Simpcestry

There was a Simpsons tie-in book released in 1991 called The Simpsons Uncensored Family Album, credited to Matt Groening, although I don’t know how much of it he actually wrote. As with most of these tie-ins, the information is pretty accurate to what had been seen on the show at the time, but the show itself has contradicted it since then. One particularly interesting aspect of this one is that the endpapers are Homer and Marge’s family trees, going back many generations.


Since then, both of them have mentioned other extended family members not included on the family trees, usually just for brief gags. I doubt that the writers have kept up with all of them, although some fans have certainly tried. But the family trees include some more basic contradictions, like how Marge’s mother is called Ingrid, while the show later consistently established it as Jacqueline. It’s the same with Homer’s mother, called Penelope in the album, but Mona on the show. There was a nod to the book with Penelope Olsen being one of the aliases Mona used while on the lam, however.

I don’t think the maiden names of Gurney and Olsen have ever been contradicted, although “Selma’s Choice” introduces (posthumously) a never-married sister of Jackie’s who is called Gladys Bouvier. Unless Bouvier was was Jackie’s maiden AND married name, this would almost certainly have to be a mistake. Marge’s father, never named on the show but called Clancy in the album, was said in Simpsons Illustrated magazine to have died in a roller coaster accident, and apparently the writers were considering establishing this on the show, but never did. In last season’s “Puffless,” it’s revealed that he actually died of lung cancer.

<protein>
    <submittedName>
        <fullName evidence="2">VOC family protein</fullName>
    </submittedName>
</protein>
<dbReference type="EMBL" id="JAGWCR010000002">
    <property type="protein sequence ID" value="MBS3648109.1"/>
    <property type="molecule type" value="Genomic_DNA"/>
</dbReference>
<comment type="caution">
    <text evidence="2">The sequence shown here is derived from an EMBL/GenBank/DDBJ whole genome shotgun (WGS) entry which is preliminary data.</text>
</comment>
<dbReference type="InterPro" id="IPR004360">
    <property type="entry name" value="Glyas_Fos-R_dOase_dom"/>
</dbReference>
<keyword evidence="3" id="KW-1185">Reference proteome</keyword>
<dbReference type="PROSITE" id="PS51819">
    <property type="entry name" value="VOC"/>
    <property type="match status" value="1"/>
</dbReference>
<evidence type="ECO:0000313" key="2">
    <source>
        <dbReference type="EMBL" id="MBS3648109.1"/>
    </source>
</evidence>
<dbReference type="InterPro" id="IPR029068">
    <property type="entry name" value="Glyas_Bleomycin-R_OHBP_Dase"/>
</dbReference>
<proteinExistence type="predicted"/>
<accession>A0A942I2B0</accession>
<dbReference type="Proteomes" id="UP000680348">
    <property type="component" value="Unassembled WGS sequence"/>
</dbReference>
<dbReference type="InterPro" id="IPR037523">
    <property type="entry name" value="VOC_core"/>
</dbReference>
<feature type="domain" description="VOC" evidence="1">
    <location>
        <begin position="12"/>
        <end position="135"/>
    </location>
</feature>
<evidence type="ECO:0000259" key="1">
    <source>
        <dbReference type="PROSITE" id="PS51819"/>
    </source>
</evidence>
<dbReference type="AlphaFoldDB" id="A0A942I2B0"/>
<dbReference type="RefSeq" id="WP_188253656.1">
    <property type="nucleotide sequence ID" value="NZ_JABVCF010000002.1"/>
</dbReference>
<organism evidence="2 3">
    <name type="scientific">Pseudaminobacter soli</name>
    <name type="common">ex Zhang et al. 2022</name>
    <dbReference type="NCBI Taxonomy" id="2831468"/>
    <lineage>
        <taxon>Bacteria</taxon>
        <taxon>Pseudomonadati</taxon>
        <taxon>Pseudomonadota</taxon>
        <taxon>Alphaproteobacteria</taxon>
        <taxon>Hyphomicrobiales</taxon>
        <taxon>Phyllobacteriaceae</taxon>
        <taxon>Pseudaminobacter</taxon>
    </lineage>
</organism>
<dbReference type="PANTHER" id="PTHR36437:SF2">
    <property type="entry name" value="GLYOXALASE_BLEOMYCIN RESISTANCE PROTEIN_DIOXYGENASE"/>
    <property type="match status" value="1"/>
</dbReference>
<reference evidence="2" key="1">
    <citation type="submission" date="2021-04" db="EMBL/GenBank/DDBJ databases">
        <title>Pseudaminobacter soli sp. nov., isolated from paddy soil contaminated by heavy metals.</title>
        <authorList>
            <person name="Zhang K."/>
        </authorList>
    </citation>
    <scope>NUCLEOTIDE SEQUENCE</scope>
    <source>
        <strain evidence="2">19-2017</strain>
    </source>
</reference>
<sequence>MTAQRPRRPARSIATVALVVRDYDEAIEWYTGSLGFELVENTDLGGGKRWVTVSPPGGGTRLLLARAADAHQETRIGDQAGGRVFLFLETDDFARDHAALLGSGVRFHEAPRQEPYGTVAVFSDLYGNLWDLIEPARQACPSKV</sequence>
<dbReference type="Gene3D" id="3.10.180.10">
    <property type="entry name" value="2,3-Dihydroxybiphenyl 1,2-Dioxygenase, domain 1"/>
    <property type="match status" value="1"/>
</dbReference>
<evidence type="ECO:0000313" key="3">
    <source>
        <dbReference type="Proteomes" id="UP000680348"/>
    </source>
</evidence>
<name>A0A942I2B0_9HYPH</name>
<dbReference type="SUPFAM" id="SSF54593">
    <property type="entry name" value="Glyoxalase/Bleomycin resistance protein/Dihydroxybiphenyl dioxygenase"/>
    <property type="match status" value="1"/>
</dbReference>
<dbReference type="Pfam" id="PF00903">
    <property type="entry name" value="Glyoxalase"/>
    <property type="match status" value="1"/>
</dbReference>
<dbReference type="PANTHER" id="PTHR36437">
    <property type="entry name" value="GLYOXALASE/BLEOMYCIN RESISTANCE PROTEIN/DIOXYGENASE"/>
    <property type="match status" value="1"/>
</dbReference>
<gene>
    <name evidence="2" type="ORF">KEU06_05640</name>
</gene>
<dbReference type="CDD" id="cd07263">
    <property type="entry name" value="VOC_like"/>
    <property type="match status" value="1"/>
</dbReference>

As for Homer’s family, it’s certainly possible to work some of the relatives mentioned on the show into the family tree.

For instance, when the extended Simpson family pays a visit in “Lisa the Simpson,” one man introduces himself as Great-Uncle Chet, who runs an unsuccessful shrimp company. He would presumably have to be Abe’s brother. As far as I can recall, the only episode that says much about the family’s distant ancestry is “The Color Yellow,” in which Abe reveals that his great-great-grandfather was a slave named Virgil who had escaped to Canada, and that Virgil’s son Abraham, named after Lincoln, was also his own namesake. He didn’t reveal this to anybody until the time of the episode, due to rampant racism, and it was apparently widely thought that Abraham’s father was Hiram Simpson, the first husband of Virgil’s wife Mabel.

According to the family tree, however, Abe’s paternal great-grandfather was named Howland, son of Garwood. The Simpsons Wiki proposes that both Hiram AND Virgil were cut out of the family tree to avoid controversy. Mabel, by the way, looks exactly like Marge, but presumably isn’t related to her. I guess it’s like Back to the Future, where the McFly men are predisposed to be attracted to unrelated women who all look very similar. In “Much Apu About Nothing,” Abe claims that his he emigrated from Europe with his father, but since the story ends with the family living inside the Statue of Liberty (in addition to Abe’s generally terrible memory and often ridiculous tales), there’s reason to doubt its veracity. Still, it’s possible that his ancestors moved to Europe from Canada, then eventually back to their ancestral home in Springfield. According to one of Abe’s other stories, he also spent as least part of his boyhood in Albany. Homer claims to have a living grandfather he never sees in “The Winter of His Content,” but we don’t know which grandfather this is, or if it’s even true. He also says in “Little Big Girl” that he had a Native American great-great-grandmother, which is confirmed in the family tree with Winifred Running Goat. Abe himself has been married at least four times, even though I don’t think it’s ever established that he officially divorced Mona, his other wives being Rita LaFleur, Amber Pai Gow, and Selma. And according to “Puffless,” he still carries a torch for Marge’s mother, despite the fact that he was briefly married to her daughter. But then, Abe doesn’t seem to have much of a sense of shame. He also has at least two illegitimate children from before he married Mona.